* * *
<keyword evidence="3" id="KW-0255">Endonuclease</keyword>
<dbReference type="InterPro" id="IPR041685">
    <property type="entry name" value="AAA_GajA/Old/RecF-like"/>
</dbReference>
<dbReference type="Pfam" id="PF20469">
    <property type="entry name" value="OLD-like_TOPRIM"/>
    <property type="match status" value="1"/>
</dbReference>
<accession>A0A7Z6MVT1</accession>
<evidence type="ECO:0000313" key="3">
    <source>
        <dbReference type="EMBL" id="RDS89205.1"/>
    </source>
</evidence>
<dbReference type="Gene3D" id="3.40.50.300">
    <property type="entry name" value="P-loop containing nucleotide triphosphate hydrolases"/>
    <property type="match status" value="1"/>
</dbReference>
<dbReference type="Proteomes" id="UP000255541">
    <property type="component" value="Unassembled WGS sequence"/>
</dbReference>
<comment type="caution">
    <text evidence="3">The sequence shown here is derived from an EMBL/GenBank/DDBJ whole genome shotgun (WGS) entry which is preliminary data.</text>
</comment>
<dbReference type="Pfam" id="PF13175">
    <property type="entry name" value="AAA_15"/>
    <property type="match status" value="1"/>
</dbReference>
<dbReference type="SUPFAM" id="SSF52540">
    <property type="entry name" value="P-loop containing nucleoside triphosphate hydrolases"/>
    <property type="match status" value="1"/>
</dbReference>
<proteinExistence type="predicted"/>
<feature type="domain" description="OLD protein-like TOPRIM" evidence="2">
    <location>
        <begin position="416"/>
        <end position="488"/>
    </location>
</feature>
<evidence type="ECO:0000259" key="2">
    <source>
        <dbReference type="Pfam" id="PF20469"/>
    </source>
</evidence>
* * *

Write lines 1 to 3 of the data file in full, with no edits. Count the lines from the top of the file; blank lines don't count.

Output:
<keyword evidence="3" id="KW-0255">Endonuclease</keyword>
<dbReference type="InterPro" id="IPR041685">
    <property type="entry name" value="AAA_GajA/Old/RecF-like"/>